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WATCH: Josh Hawley Is Accused Of Anti-Semitism For Using The Term ‘Cosmopolitan.’ Then A Video Surfaces Of Obama Using The Same Term.

Sen. Josh Hawley (R-MO) circulated a video of former President Barack Obama using the word “cosmopolitan” after the freshman senator was accused of being anti-Semitic for using the same word during a speech he delivered a week earlier. 
“Hmmm. Watch this video of [Obama’s] criticism of ‘international elite’ who are ‘cosmopolitan in their outlook,’” Hawley tweeted on Tuesday. “Will liberal language police hysterically denounce Obama for being anti-Semitic?”
Hawley’s tweet included a segment of 2018 address that Obama delivered at the 16th Nelson Mandela Annual Lecture in Johannesburg, South Africa. In the clip, Obama is discussing the disproportionate political influence of those with economic clout.
“…this new international elite, the professional class that supports them, differs in important respects from the ruling aristocracies of old,” Obama said at the time. “It includes many who are self-made. It includes champions of meritocracy.”
“Although still mostly white and male, as a group they reflect a diversity of nationalities and ethnicities that would have not existed a hundred years ago,” he continued. “A decent percentage consider themselves liberal in their politics, modern and cosmopolitan in their outlook.”
Hawley received massive criticism from members of the left-wing media for his keynote address at the 2019 National Conservatism Conference on July 16. The speech was a fiery defense of America’s heartland against the global elite; however, the speech was met with accusations of anti-Semitism for the use of the term “cosmopolitan elite.”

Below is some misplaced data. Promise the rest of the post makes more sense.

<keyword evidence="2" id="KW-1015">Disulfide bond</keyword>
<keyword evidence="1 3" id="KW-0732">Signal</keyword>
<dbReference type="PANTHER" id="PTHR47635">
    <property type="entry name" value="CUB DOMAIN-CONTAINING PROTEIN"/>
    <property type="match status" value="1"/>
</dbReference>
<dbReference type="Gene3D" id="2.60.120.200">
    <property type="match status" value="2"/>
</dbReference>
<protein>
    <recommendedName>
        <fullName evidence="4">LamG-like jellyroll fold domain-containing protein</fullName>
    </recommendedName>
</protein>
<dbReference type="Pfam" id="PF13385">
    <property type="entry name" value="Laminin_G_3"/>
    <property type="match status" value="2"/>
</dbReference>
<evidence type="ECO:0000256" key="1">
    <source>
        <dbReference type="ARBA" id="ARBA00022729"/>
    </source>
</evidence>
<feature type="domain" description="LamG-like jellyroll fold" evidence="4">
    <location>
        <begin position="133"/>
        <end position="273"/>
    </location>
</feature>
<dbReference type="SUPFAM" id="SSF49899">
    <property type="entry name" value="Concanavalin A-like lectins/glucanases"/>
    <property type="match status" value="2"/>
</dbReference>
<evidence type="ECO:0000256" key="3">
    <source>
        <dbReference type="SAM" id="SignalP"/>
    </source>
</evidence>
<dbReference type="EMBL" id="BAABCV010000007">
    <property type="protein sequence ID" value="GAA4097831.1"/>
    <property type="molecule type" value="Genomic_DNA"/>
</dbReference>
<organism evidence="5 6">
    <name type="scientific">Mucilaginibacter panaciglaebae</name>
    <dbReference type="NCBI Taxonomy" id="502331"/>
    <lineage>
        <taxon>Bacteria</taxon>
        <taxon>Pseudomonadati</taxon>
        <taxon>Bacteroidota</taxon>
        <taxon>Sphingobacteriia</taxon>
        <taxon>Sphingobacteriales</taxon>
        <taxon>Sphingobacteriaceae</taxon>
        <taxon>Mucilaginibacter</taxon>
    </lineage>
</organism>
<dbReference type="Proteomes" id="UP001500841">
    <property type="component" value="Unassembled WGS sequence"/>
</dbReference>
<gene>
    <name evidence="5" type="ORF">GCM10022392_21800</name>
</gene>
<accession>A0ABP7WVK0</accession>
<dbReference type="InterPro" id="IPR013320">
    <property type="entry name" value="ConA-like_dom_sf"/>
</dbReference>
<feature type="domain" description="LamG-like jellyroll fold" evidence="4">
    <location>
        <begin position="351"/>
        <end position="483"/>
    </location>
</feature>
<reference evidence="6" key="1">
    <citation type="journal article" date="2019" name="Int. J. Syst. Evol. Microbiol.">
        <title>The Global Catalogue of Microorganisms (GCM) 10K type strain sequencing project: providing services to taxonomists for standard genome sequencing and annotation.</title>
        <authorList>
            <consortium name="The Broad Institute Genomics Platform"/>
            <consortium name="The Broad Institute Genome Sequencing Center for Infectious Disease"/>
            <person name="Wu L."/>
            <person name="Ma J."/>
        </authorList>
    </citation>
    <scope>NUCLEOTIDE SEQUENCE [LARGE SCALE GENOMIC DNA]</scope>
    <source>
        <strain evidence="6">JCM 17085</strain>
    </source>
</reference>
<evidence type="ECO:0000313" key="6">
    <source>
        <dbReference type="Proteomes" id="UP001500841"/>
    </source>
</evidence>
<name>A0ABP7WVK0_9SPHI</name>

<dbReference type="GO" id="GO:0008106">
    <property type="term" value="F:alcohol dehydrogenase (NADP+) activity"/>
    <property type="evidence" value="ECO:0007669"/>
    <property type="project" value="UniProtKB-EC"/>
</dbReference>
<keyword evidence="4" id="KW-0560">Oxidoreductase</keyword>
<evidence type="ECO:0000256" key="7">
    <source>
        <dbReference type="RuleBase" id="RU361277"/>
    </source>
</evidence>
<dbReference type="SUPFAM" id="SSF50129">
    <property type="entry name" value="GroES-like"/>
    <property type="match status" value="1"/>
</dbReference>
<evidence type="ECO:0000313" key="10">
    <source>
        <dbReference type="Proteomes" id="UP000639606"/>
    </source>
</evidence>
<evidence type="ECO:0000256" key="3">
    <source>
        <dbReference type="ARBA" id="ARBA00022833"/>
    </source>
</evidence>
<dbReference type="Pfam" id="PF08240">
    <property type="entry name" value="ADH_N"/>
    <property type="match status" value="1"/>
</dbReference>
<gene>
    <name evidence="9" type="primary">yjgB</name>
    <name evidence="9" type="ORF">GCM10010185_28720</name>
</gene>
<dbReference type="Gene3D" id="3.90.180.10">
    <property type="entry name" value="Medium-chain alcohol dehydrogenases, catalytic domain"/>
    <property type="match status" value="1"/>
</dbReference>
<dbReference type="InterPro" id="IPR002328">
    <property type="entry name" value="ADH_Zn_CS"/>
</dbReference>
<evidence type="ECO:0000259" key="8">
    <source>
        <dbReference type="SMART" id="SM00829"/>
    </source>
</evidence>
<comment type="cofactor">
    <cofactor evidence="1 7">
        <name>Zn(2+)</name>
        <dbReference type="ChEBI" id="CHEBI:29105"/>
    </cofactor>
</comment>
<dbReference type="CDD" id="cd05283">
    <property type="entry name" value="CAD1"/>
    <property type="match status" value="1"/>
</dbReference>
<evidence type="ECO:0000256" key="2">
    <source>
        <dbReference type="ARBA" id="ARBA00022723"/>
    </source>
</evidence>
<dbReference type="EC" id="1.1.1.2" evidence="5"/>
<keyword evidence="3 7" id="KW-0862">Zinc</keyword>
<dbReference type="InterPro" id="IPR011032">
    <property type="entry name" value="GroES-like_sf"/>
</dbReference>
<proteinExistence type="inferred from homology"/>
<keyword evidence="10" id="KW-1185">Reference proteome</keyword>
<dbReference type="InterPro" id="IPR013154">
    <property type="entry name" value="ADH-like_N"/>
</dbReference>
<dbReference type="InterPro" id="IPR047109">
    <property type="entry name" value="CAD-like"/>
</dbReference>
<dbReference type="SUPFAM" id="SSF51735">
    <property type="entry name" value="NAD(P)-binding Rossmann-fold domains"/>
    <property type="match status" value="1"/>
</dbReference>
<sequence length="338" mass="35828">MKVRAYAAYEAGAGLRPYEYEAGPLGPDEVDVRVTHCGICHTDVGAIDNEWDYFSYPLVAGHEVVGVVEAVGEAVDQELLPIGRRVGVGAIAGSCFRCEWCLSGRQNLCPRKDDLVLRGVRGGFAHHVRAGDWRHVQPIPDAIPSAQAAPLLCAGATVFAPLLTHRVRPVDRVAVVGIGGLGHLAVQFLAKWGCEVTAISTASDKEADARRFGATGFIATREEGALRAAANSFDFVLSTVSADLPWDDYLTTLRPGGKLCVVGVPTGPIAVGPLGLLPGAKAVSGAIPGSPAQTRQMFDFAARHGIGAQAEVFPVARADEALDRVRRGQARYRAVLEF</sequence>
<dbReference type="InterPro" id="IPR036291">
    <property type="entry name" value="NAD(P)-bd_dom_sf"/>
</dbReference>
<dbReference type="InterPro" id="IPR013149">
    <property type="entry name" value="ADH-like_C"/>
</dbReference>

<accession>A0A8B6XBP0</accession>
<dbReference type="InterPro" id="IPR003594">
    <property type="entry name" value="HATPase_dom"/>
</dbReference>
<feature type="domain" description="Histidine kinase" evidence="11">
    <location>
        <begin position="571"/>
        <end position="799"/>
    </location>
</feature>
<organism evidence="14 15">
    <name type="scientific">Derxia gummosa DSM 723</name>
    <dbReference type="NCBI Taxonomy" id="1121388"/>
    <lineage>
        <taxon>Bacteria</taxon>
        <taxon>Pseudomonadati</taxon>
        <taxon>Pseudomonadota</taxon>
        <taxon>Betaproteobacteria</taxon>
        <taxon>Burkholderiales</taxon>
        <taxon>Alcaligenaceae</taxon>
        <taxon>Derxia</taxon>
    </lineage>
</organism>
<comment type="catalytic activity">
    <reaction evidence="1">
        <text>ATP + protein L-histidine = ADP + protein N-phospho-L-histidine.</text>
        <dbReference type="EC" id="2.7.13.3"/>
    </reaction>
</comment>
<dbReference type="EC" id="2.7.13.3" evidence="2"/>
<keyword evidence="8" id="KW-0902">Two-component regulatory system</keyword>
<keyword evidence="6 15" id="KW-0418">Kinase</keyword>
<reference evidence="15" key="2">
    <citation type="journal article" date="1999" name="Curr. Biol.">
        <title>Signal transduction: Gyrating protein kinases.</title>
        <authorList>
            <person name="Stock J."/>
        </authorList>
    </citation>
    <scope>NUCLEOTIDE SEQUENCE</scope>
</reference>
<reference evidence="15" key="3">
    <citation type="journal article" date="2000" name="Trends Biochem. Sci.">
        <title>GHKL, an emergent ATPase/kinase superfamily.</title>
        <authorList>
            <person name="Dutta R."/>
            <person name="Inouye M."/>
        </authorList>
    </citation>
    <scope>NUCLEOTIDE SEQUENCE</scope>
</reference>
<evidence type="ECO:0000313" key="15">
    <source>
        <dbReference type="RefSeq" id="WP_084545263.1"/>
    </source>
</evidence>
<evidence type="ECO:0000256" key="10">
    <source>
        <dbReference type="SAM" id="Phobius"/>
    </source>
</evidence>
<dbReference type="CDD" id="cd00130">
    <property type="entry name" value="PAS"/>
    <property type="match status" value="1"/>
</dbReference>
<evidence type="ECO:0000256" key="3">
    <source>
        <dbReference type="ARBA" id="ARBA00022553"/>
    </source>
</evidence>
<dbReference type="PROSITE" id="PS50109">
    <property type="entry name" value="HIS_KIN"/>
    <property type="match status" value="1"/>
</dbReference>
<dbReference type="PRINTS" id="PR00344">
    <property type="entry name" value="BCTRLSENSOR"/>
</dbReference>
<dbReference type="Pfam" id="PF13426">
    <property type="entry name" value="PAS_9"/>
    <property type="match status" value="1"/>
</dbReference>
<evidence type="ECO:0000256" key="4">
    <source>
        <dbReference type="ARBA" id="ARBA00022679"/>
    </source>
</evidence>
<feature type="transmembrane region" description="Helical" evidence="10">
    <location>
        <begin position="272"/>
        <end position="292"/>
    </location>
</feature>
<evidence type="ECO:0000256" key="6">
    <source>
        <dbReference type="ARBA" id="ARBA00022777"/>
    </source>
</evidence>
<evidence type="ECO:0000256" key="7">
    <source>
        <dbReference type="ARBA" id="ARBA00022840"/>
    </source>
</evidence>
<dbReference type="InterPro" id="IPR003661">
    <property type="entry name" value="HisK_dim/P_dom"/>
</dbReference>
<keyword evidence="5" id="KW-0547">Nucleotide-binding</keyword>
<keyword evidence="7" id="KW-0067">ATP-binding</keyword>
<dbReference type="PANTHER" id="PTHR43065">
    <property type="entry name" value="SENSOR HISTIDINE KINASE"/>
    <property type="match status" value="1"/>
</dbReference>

“Anyone [with] a Stanford BA in history and a JD from Yale (like Hawley) knows exactly the implications of ‘cosmopolitan.’ Again, not ‘everyone’ knows this. But Hawley must,” journalist James Fallows responded on Twitter, linking a 2017 Public Radio International (PRI) article that contended the word “cosmopolitan” is an “anti-Semitic fighting term” harkening back to Adolf Hitler’s Germany that was “used against Jews by Nazis and Bolsheviks alike.”
Washington Post opinion columnist Max Boot also put forth that Hawley was referring to Jews and Josh Marshall, an editor at Talking Points Memo, contended that the Missouri senator was “contemptuous of American Jewish life.” Former Weekly Standard editor-in-chief Bill Kristol argued that the speech was either “creepy culture-warring” or demagogic dog-whistling.”
“… Hawley, a graduate of Stanford and Yale, doubled down, giving a speech to a conservative group in which he quoted Jewish professors out of context, and lamented to the elitism of the ‘left,’ marked by ‘globalization’ and ‘cosmopolitan consensus,’” Tony Messenger of the St. Louis Post-Dispatch wrote. “Many Jewish scholars and activists recognize the speech as a dog whistle to white supremacists, using the same language long affiliated with anti-Semitism.”
Yoram Hazony, the organizer of the National Conservative Conference and a prominent Orthodox Jewish intellectual, immediately came to Hawley’s defense.
“Sorry but ‘cosmopolitan’ is a normal term in political theory, history and other academic disciplines. It means ‘citizen of the world’ and has no anti-Jewish valence,” Hazony said. “[Hawley] used it correctly in his National Conservatism speech.”
Hazony further provided examples of scholarly publications that referred to global citizenship by the term “cosmopolitan,” including the Harvard University Press, the Oxford University Press, and the Cambridge University Press.
“This term, descended from Stoic philosophy, is in common use in educated discourse to mean ‘citizen of the world.’ In common use, it has no anti-Jewish valence,” Hazony continued. “Sen. [Hawley] is, as you emphasize, an educated man. And so it’s not surprising that he used the term ‘cosmopolitan’ exactly correctly in his well-received speech at the National Conservatism Conference.”

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